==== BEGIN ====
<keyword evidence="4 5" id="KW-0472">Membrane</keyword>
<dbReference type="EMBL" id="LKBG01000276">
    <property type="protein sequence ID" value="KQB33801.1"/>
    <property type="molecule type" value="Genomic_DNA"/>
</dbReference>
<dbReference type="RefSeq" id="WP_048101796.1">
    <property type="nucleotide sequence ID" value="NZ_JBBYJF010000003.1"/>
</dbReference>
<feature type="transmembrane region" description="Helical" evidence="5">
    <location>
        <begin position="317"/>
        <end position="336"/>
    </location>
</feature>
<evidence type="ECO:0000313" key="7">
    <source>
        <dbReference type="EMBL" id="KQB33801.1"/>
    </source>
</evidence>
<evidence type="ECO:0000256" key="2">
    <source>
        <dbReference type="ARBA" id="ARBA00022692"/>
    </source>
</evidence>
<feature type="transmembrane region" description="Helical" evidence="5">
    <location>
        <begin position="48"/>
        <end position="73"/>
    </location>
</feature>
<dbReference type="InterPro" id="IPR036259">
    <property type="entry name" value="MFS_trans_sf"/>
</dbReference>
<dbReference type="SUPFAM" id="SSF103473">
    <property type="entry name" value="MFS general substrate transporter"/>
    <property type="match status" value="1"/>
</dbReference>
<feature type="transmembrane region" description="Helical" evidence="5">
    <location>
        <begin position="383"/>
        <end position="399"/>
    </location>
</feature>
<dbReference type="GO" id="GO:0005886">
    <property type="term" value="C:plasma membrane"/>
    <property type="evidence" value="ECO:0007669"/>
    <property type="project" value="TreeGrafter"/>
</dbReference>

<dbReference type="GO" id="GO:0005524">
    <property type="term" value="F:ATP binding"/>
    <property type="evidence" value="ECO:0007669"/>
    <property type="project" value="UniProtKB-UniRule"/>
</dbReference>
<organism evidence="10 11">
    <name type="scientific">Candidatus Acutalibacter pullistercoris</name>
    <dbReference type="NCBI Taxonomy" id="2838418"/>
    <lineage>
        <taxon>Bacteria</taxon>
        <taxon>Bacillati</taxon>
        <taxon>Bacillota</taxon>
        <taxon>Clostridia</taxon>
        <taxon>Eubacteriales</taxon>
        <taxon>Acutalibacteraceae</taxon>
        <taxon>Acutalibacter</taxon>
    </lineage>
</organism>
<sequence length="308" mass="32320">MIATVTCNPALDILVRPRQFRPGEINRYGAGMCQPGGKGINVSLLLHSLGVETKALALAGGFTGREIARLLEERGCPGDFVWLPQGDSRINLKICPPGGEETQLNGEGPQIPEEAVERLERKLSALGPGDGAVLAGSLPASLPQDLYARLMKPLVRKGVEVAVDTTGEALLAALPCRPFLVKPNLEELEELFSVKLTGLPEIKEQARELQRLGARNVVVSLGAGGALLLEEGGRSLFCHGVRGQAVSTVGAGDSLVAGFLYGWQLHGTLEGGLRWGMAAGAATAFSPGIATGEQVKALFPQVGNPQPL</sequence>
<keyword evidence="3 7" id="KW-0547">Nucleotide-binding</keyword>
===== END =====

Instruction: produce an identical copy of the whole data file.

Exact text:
<keyword evidence="4 5" id="KW-0472">Membrane</keyword>
<dbReference type="EMBL" id="LKBG01000276">
    <property type="protein sequence ID" value="KQB33801.1"/>
    <property type="molecule type" value="Genomic_DNA"/>
</dbReference>
<dbReference type="RefSeq" id="WP_048101796.1">
    <property type="nucleotide sequence ID" value="NZ_JBBYJF010000003.1"/>
</dbReference>
<feature type="transmembrane region" description="Helical" evidence="5">
    <location>
        <begin position="317"/>
        <end position="336"/>
    </location>
</feature>
<evidence type="ECO:0000313" key="7">
    <source>
        <dbReference type="EMBL" id="KQB33801.1"/>
    </source>
</evidence>
<evidence type="ECO:0000256" key="2">
    <source>
        <dbReference type="ARBA" id="ARBA00022692"/>
    </source>
</evidence>
<feature type="transmembrane region" description="Helical" evidence="5">
    <location>
        <begin position="48"/>
        <end position="73"/>
    </location>
</feature>
<dbReference type="InterPro" id="IPR036259">
    <property type="entry name" value="MFS_trans_sf"/>
</dbReference>
<dbReference type="SUPFAM" id="SSF103473">
    <property type="entry name" value="MFS general substrate transporter"/>
    <property type="match status" value="1"/>
</dbReference>
<feature type="transmembrane region" description="Helical" evidence="5">
    <location>
        <begin position="383"/>
        <end position="399"/>
    </location>
</feature>
<dbReference type="GO" id="GO:0005886">
    <property type="term" value="C:plasma membrane"/>
    <property type="evidence" value="ECO:0007669"/>
    <property type="project" value="TreeGrafter"/>
</dbReference>

<dbReference type="GO" id="GO:0005524">
    <property type="term" value="F:ATP binding"/>
    <property type="evidence" value="ECO:0007669"/>
    <property type="project" value="UniProtKB-UniRule"/>
</dbReference>
<organism evidence="10 11">
    <name type="scientific">Candidatus Acutalibacter pullistercoris</name>
    <dbReference type="NCBI Taxonomy" id="2838418"/>
    <lineage>
        <taxon>Bacteria</taxon>
        <taxon>Bacillati</taxon>
        <taxon>Bacillota</taxon>
        <taxon>Clostridia</taxon>
        <taxon>Eubacteriales</taxon>
        <taxon>Acutalibacteraceae</taxon>
        <taxon>Acutalibacter</taxon>
    </lineage>
</organism>
<sequence length="308" mass="32320">MIATVTCNPALDILVRPRQFRPGEINRYGAGMCQPGGKGINVSLLLHSLGVETKALALAGGFTGREIARLLEERGCPGDFVWLPQGDSRINLKICPPGGEETQLNGEGPQIPEEAVERLERKLSALGPGDGAVLAGSLPASLPQDLYARLMKPLVRKGVEVAVDTTGEALLAALPCRPFLVKPNLEELEELFSVKLTGLPEIKEQARELQRLGARNVVVSLGAGGALLLEEGGRSLFCHGVRGQAVSTVGAGDSLVAGFLYGWQLHGTLEGGLRWGMAAGAATAFSPGIATGEQVKALFPQVGNPQPL</sequence>
<keyword evidence="3 7" id="KW-0547">Nucleotide-binding</keyword>